and prescribed observations and noting the results on a prescribed form.
The council can't sue him unless his report was fiddled (a total lie
for a brown envelope) or he conducted the test incompetantly. Same as
always.

> You can do the work yourself, but you must submit full plans. You then
> pay an additional fee (unspecified) on top of the standard BC fee and
> they will arrange for someone to do the test.
>
> This is a rip off.

Yep. There was never any stated requirement to do anything other than
submit a Building Notice Application. Full plans don't come into it.

>
> What do other councils say?

Check back a few days for my post on this - but essentially Tunbridge
Wells LBA will do the test included in the BNA fee (100+VAT). But they
apprear to be less than helpful about how the work is to be undertaken.

Mike

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Feb 17, 2005, 6:37:04 PM2/17/05
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<deck...@hotmail.com> wrote in message
news:1108681557.8...@z14g2000cwz.googlegroups.com...

And illegal. Building control are required to pay for such services out of
the fee you pay them.

Doctor Evil

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Feb 17, 2005, 6:58:53 PM2/17/05
to

"Tim S" <t...@dionic.net> wrote in message
news:pan.2005.02.16....@dionic.net...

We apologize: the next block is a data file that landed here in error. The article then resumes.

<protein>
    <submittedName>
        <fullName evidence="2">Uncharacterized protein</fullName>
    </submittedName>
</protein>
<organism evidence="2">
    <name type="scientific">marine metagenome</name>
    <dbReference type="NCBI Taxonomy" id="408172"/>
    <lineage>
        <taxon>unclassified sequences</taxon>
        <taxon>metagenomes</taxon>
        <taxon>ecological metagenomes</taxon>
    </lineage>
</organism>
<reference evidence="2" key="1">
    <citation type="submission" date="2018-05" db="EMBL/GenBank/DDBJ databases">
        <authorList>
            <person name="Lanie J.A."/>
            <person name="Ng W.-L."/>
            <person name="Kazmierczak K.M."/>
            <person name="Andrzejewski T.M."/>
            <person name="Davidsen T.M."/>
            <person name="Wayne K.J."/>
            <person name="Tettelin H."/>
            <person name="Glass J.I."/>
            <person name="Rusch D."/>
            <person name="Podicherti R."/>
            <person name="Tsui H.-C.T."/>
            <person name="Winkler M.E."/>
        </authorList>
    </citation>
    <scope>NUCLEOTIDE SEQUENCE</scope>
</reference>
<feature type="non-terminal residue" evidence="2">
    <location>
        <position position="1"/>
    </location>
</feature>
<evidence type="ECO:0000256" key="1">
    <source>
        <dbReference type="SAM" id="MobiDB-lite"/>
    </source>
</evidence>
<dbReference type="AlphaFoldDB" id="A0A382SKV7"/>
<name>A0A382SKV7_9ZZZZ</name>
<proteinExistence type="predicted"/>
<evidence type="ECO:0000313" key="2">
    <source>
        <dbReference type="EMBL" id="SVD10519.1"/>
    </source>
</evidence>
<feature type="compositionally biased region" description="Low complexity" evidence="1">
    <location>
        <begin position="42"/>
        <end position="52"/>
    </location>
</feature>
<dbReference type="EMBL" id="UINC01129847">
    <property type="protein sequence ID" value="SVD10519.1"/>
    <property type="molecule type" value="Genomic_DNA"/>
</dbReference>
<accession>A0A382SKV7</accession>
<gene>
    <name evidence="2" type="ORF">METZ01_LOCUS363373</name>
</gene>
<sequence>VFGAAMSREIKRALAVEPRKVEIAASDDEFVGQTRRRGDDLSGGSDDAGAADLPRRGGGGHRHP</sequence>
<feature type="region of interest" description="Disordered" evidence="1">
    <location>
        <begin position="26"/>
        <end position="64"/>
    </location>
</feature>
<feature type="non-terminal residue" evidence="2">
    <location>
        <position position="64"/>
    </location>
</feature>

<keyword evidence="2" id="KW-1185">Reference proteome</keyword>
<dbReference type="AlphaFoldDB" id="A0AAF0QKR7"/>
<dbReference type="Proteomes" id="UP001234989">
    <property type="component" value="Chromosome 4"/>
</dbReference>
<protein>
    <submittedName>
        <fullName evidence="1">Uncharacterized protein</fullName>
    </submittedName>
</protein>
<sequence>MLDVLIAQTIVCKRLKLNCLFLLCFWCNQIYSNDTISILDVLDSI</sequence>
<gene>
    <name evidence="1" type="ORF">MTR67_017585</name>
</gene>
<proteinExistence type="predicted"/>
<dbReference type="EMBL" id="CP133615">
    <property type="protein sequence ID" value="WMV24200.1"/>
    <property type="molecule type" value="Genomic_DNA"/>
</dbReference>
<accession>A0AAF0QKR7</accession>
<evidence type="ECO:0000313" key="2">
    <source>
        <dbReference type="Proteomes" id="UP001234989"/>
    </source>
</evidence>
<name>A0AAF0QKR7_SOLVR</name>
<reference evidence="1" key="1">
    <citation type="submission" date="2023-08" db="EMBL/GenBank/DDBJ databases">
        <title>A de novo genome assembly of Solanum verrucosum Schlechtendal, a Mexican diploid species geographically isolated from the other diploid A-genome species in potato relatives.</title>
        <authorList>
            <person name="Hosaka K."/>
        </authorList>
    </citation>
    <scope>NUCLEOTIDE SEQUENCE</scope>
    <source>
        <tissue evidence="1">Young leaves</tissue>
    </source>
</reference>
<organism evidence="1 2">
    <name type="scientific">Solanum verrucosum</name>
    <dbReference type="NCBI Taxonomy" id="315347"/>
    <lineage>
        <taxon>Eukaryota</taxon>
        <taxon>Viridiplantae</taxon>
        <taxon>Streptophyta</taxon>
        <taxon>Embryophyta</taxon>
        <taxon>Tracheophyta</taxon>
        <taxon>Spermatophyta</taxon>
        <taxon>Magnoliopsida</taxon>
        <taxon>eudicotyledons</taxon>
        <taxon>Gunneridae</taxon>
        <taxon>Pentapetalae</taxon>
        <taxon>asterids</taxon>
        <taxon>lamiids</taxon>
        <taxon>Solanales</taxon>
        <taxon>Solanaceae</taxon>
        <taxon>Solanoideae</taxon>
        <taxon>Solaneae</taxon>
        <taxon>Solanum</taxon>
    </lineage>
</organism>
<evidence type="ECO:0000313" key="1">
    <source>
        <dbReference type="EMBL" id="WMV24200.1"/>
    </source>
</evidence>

Can a DIYer do all the electrics, in kitchens, etc, as long as the LBA are
notified in advance, paid, check and issue a certificate?

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Doctor Evil

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Feb 17, 2005, 6:56:41 PM2/17/05
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"John Rumm" <see.my.s...@nowhere.null> wrote in message
news:4213d174$0$23533$ed2e...@ptn-nntp-reader04.plus.net...

> Andy Hall wrote:
>
>
> > I see it all now.
> >
> > These applications and papers could be a traded commodity. We
> > could have an exchange for them, an index, buy and sell futures and
> > derivatives......
> >
> > The exchange could have those silly little boys with their red braces
> > and Porsches and cocaine habits running around and throwing tantra and
> > cutting plastic pipes with hacksaws.
>
> You don't mean instead of:
>
> http://www.internode.co.uk/temp/imm.jpg
>
> We would have:
>
> http://www.internode.co.uk/temp/dr-yuppy.jpg

This is disgusting. This is racist.

Tim S

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Feb 17, 2005, 7:17:29 PM2/17/05
to
On Thu, 17 Feb 2005 23:58:53 +0000, Doctor Evil wrote:

>